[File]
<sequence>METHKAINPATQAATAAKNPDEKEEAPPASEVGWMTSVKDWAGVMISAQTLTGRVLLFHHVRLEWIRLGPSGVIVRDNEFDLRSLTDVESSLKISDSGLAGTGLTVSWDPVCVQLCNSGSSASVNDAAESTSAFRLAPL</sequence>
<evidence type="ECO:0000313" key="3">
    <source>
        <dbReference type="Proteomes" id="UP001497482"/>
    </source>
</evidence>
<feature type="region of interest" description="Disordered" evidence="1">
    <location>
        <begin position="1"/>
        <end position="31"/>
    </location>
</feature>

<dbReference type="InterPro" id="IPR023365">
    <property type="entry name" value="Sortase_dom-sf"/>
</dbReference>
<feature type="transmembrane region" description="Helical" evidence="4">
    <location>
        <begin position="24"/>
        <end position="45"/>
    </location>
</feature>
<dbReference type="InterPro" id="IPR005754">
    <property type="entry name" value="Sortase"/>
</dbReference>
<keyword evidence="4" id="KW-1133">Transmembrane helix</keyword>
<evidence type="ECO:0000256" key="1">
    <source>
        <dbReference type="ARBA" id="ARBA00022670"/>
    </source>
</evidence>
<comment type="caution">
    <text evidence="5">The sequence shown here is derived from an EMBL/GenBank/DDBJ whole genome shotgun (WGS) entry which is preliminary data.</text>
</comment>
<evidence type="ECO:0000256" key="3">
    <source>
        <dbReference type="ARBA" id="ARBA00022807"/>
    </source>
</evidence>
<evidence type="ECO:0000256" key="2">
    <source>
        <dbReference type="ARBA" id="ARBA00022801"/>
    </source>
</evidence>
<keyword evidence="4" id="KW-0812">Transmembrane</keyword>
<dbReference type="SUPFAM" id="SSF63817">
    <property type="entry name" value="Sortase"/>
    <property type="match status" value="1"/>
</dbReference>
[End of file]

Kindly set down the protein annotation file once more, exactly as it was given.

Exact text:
<sequence>METHKAINPATQAATAAKNPDEKEEAPPASEVGWMTSVKDWAGVMISAQTLTGRVLLFHHVRLEWIRLGPSGVIVRDNEFDLRSLTDVESSLKISDSGLAGTGLTVSWDPVCVQLCNSGSSASVNDAAESTSAFRLAPL</sequence>
<evidence type="ECO:0000313" key="3">
    <source>
        <dbReference type="Proteomes" id="UP001497482"/>
    </source>
</evidence>
<feature type="region of interest" description="Disordered" evidence="1">
    <location>
        <begin position="1"/>
        <end position="31"/>
    </location>
</feature>

<dbReference type="InterPro" id="IPR023365">
    <property type="entry name" value="Sortase_dom-sf"/>
</dbReference>
<feature type="transmembrane region" description="Helical" evidence="4">
    <location>
        <begin position="24"/>
        <end position="45"/>
    </location>
</feature>
<dbReference type="InterPro" id="IPR005754">
    <property type="entry name" value="Sortase"/>
</dbReference>
<keyword evidence="4" id="KW-1133">Transmembrane helix</keyword>
<evidence type="ECO:0000256" key="1">
    <source>
        <dbReference type="ARBA" id="ARBA00022670"/>
    </source>
</evidence>
<comment type="caution">
    <text evidence="5">The sequence shown here is derived from an EMBL/GenBank/DDBJ whole genome shotgun (WGS) entry which is preliminary data.</text>
</comment>
<evidence type="ECO:0000256" key="3">
    <source>
        <dbReference type="ARBA" id="ARBA00022807"/>
    </source>
</evidence>
<evidence type="ECO:0000256" key="2">
    <source>
        <dbReference type="ARBA" id="ARBA00022801"/>
    </source>
</evidence>
<keyword evidence="4" id="KW-0812">Transmembrane</keyword>
<dbReference type="SUPFAM" id="SSF63817">
    <property type="entry name" value="Sortase"/>
    <property type="match status" value="1"/>
</dbReference>